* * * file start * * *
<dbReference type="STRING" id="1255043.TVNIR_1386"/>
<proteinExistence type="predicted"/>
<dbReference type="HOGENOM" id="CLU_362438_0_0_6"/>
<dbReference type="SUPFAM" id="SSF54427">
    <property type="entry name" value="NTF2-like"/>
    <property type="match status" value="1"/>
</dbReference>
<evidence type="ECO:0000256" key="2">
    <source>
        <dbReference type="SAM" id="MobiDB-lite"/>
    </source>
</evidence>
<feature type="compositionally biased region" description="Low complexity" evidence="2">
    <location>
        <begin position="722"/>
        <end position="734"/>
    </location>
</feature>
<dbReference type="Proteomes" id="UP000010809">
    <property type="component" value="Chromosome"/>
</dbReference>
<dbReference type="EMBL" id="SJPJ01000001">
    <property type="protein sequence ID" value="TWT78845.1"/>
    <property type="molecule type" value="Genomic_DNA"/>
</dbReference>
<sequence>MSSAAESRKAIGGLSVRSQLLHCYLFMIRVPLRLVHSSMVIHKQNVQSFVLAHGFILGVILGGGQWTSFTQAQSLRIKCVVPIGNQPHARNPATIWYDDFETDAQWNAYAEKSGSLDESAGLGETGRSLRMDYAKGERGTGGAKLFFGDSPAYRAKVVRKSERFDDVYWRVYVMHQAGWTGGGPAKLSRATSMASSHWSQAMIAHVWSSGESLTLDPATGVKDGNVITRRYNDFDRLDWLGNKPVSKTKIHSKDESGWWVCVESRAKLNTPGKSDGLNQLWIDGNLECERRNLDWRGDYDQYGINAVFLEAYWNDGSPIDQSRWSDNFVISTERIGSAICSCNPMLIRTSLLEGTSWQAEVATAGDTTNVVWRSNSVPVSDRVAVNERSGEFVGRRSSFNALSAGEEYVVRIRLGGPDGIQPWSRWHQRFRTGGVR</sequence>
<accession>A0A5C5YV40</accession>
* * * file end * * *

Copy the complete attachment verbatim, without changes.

<dbReference type="STRING" id="1255043.TVNIR_1386"/>
<proteinExistence type="predicted"/>
<dbReference type="HOGENOM" id="CLU_362438_0_0_6"/>
<dbReference type="SUPFAM" id="SSF54427">
    <property type="entry name" value="NTF2-like"/>
    <property type="match status" value="1"/>
</dbReference>
<evidence type="ECO:0000256" key="2">
    <source>
        <dbReference type="SAM" id="MobiDB-lite"/>
    </source>
</evidence>
<feature type="compositionally biased region" description="Low complexity" evidence="2">
    <location>
        <begin position="722"/>
        <end position="734"/>
    </location>
</feature>
<dbReference type="Proteomes" id="UP000010809">
    <property type="component" value="Chromosome"/>
</dbReference>
<dbReference type="EMBL" id="SJPJ01000001">
    <property type="protein sequence ID" value="TWT78845.1"/>
    <property type="molecule type" value="Genomic_DNA"/>
</dbReference>
<sequence>MSSAAESRKAIGGLSVRSQLLHCYLFMIRVPLRLVHSSMVIHKQNVQSFVLAHGFILGVILGGGQWTSFTQAQSLRIKCVVPIGNQPHARNPATIWYDDFETDAQWNAYAEKSGSLDESAGLGETGRSLRMDYAKGERGTGGAKLFFGDSPAYRAKVVRKSERFDDVYWRVYVMHQAGWTGGGPAKLSRATSMASSHWSQAMIAHVWSSGESLTLDPATGVKDGNVITRRYNDFDRLDWLGNKPVSKTKIHSKDESGWWVCVESRAKLNTPGKSDGLNQLWIDGNLECERRNLDWRGDYDQYGINAVFLEAYWNDGSPIDQSRWSDNFVISTERIGSAICSCNPMLIRTSLLEGTSWQAEVATAGDTTNVVWRSNSVPVSDRVAVNERSGEFVGRRSSFNALSAGEEYVVRIRLGGPDGIQPWSRWHQRFRTGGVR</sequence>
<accession>A0A5C5YV40</accession>